Surface water treatment plant remains vital resource during drought | Reserved for subscribers

Victoria’s vast surface water treatment plant provides water from local taps even though this summer’s drought persists.

The city currently pumps water from the Guadalupe River into eight large storage ponds known as off-canal reservoirs. The water passes through a raw pumping station before ending up at the surface water treatment plant. Water from the Guadalupe River is siphoned from reservoirs and treated at the plant before reaching residents’ faucets.

If the city moves to Phase III of its drought contingency plan, it will reduce its reliance on Guadalupe by activating several groundwater wells stationed in Victoria.

To produce water suitable for use in homes and businesses, the plant performs five processes: coagulation, flocculation, sedimentation, filtration and disinfection. The water is mixed with treatment chemicals to be cleaned, filtered and disinfected.

In one of the six filters, the water is rapidly mixed with several electrically charged chemicals. Chemicals sent through the mixing stage clump together to form a attachment of particles called flocs.

Flocculation is the second necessary step in water treatment. The flocs clump together to form even larger particles, which means they will become heavier and sink to the bottom as if they were a ship’s anchor, said public works director Ken Gill.

Next comes the sedimentation phase, during which the floc particles float in a long reservoir called a sedimentation basin. As it advances through the basin, the flocs settle to the bottom.

After progressing through the sedimentation pond, Victoria’s water source is still not quite ready for public use. Contaminants such as germs such as Giardia and Cryptosporidium must be removed by a filtration device made up of sand and charcoal.

“The filter (from the treatment plant) works like a Brita filter you might have at home,” Gill said. “It eliminates a lot of bad smells.”

Filtration further improves water clarity, known scientifically as turbidity. Plant personnel can test for turbidity and specific chemicals by taking tap water samples inside an on-site laboratory.

Every morning, plant operators have to clean the filters because dust particles and insects tend to settle on the surface. Small nets are stored nearby so that a factory worker can remove tiny creatures that get stuck in the filter pool.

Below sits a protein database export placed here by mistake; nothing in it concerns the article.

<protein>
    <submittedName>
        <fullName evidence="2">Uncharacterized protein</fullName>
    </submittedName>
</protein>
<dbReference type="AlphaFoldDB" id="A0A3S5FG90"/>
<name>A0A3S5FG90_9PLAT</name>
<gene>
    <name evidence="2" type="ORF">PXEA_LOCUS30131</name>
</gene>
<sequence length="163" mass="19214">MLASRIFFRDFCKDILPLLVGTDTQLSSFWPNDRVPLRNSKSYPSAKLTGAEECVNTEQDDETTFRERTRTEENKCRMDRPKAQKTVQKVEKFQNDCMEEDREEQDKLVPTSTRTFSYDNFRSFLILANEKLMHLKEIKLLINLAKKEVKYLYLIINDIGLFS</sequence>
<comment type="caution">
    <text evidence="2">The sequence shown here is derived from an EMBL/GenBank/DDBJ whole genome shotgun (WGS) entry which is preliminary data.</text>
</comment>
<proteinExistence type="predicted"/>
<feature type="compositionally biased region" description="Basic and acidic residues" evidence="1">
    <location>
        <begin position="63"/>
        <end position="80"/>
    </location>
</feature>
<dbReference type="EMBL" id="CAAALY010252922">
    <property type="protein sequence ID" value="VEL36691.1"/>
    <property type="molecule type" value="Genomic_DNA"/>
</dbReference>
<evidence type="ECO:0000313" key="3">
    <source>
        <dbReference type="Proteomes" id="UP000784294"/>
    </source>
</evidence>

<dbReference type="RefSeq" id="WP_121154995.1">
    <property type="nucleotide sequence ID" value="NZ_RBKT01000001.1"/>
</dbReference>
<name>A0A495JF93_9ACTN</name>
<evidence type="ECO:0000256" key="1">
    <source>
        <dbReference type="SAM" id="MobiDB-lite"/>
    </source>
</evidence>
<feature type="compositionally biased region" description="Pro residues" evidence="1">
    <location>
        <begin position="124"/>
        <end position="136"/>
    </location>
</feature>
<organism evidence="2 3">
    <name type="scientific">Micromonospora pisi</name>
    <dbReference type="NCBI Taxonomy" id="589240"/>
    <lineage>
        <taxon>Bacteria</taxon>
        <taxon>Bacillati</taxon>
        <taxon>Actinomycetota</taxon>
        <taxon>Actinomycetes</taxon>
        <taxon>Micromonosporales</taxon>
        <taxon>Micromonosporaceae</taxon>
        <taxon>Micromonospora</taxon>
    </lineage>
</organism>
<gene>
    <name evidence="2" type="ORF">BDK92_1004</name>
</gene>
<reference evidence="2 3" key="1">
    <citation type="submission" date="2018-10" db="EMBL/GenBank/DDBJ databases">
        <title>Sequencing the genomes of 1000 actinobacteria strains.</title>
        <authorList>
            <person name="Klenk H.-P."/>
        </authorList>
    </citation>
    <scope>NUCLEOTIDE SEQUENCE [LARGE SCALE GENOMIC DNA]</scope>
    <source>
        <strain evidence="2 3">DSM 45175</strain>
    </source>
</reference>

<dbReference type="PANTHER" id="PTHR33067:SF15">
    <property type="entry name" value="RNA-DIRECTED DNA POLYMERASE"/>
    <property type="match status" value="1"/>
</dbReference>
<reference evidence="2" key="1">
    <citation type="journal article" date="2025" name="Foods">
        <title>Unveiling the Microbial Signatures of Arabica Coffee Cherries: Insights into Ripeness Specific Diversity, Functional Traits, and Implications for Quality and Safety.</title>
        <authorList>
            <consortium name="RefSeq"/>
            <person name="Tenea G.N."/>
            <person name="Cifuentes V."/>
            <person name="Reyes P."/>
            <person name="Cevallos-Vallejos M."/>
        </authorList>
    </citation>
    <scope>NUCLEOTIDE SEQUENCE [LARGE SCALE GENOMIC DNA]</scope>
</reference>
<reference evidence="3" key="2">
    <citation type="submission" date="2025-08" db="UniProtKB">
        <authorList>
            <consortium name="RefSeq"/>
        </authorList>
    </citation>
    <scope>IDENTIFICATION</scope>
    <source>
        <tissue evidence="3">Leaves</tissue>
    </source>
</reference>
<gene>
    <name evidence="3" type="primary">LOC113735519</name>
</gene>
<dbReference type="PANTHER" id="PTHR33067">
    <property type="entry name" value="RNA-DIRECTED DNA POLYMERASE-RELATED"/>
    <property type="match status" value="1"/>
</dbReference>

To be perfectly clean, the water must be disinfected. The main disinfectant at the Victoria plant, chloramine, is a combination of chlorine and ammonia gas. Plant workers regularly measure the amount of disinfectant in a water sample. Water that is completely free of harmful pathogens may appear clean, but may be considered unhealthy if too much sanitizer is in the final product.

Before the treated water supply flows through Victoria’s pipelines, it must pass through a pumping station before going to one of the city’s five water towers. Gravity pulls water from towers into city pipes.

Approximately 9,000 gallons of water flow through the treatment plant every minute. The plant treats approximately 13 million gallons of water each day.

Any changes to the amount of water the city can pump are determined by water permits established by the Watermasters of the Texas Commission on Environmental Quality.

“You can’t just pump water from the river without a permit,” Gill said. “When the river drops to low flow, we have to use new permits, which limits the amount of water we can pump.”

Without precipitation north of us, tighter water restrictions could come

“Right now we’re hoping for more rain to replenish the river upstream,” Gill said.

Leo Bertucci is a member of the Report for America body that covers energy and the environment for the Victoria Advocate.

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